Denise Trepagnier Murph grew up in the Seventh Ward, surrounded by neighbors who masked as Mardi Gras Indians in tribes including the Yellow Pocahontas and Creole Osceolas. She learned to sew bead panels for friends' Indian suits.
"It's absolutely peaceful to pull on a needle and thread," Trempagnier says, sitting in a room in her Algiers home that's filled with four sewing machines, a hemming machine and pieces of a bright pink costume. "It keeps me grounded and happy."
She always made costumes for herself for Fat Tuesday, but it wasn't until her friend Alfred Doucette, a Mardi Gras Indian, put her in touch with Antoinette K-Doe in 2004 that she masked as a baby doll. Baby doll groups date to the era of Storyville, when women who worked in the prostitution district spent Fat Tuesday parading in baby doll costumes. As K-Doe recounted the history of the baby dolls, Murph was hooked.
"Antoinette explained that on Mardi Gras, the baby dolls didn't work their normal trade," Murph says. "They'd pose for pictures with people. The money was donated to a hospital to take care of boys from the Gentilly orphanage."
Not long afterward, women not from Storyville formed baby doll groups.
Murph typically makes a baby doll dress, bloomers, a decorated umbrella, a lacy garter, a baby bonnet brim and a bag, in which she carries a baby bottle filled with spirits. She makes a new outfit every year, and past costumes fill a guest room closet in her home. (She also made a crepe paper baby doll costume for an exhibit at the Louisiana State Museum.)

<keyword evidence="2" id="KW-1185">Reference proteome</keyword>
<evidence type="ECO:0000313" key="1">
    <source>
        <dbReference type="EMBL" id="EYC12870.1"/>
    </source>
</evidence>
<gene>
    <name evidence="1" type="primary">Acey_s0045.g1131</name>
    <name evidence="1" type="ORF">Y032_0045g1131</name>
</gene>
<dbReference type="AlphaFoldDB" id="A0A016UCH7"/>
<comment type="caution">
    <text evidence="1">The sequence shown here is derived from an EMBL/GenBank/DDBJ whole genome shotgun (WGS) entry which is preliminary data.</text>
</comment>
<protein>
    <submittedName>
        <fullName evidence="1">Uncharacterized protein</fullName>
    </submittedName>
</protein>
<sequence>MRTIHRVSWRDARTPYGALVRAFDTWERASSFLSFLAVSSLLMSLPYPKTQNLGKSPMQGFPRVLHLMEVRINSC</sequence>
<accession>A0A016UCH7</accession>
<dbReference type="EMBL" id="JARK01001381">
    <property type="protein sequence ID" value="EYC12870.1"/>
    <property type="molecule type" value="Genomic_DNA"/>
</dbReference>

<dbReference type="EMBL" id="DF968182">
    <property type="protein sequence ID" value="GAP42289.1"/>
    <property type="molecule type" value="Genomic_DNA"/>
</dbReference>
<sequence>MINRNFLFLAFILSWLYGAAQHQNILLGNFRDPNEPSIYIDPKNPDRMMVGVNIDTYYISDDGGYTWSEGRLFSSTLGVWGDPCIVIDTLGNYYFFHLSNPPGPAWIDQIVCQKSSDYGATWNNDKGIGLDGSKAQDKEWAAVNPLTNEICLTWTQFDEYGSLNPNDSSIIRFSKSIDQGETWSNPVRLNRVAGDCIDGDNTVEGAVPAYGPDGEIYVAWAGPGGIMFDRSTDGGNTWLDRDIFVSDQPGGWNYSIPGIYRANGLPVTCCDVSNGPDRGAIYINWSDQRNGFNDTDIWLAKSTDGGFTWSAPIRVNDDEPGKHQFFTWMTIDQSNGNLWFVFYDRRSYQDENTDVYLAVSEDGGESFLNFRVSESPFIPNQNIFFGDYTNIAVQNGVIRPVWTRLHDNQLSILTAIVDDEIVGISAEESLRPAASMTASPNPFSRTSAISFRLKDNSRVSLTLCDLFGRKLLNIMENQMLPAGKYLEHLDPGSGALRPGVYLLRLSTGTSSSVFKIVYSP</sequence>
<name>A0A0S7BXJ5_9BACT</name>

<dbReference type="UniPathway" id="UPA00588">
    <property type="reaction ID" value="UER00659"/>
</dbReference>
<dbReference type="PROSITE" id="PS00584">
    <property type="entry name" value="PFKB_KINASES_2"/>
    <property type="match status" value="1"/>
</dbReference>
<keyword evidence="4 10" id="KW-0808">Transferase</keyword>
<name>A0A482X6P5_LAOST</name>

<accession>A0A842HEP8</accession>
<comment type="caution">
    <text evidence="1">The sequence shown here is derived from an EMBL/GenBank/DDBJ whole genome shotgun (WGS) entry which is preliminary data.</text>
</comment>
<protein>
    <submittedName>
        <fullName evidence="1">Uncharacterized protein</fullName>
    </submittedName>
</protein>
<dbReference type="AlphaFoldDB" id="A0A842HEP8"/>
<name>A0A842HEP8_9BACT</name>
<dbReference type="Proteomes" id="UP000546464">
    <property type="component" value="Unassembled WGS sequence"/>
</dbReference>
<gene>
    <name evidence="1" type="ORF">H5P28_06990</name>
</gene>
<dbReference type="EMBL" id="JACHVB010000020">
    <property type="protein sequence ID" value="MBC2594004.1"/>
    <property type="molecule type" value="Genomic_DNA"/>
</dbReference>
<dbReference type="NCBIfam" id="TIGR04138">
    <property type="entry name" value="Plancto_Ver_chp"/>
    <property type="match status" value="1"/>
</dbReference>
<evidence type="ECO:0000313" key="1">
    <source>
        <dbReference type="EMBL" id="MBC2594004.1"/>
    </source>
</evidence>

For most of the past dozen years, Murph has paraded on Fat Tuesday with a baby doll group, initially the K-Doe Baby Dolls. Three years ago she was diagnosed with cancer and stopped masking to take care of her health. Now 18 months cancer-free, she has assembled her own group, 504 Eloquent Baby Dolls, which includes five first-time baby dolls. (Murph made a costume and visited friends on Fat Tuesday in 2016, but did not walk with a group.)
Traditionally, Mardi Gras Indian tribes emerge in their neighborhoods early in the morning on Fat Tuesday. In the 6th and 7th wards, baby doll groups and the Northside Skull and Bones Gang also come out early in the morning. Skeleton gangs, featuring members in helmet-like papier-mache skulls, black clothes painted with bones and butcher's aprons, typically start the earliest, playing music and banging on cow bones to wake up others for the Indians. The Northside Gang is currently led by musician Bruce "Sunpie" Barnes.
"[The skeletons] are a literal representation of the shedding of the flesh at Carnival," Barnes says.
He and his Northside Gang made a special visit to the Mother-in Law Lounge to welcome the K-Doe Baby Dolls when they first marched.
On Feb. 27, the Northside Gang will arrive at the Backstreet Cultural Museum (1116 Henriette DeLille St.; www.backstreetmuseum.org) at approximately 6 a.m. to rally before making a trek through Treme and surrounding neighborhoods. Eventually the gang will return to the museum. Murph's baby dolls will emerge at a friend's home on Annette Street. They'll make stops at the Backstreet, the Zulu Social Aid and Pleasure Club and Bullet's Bar.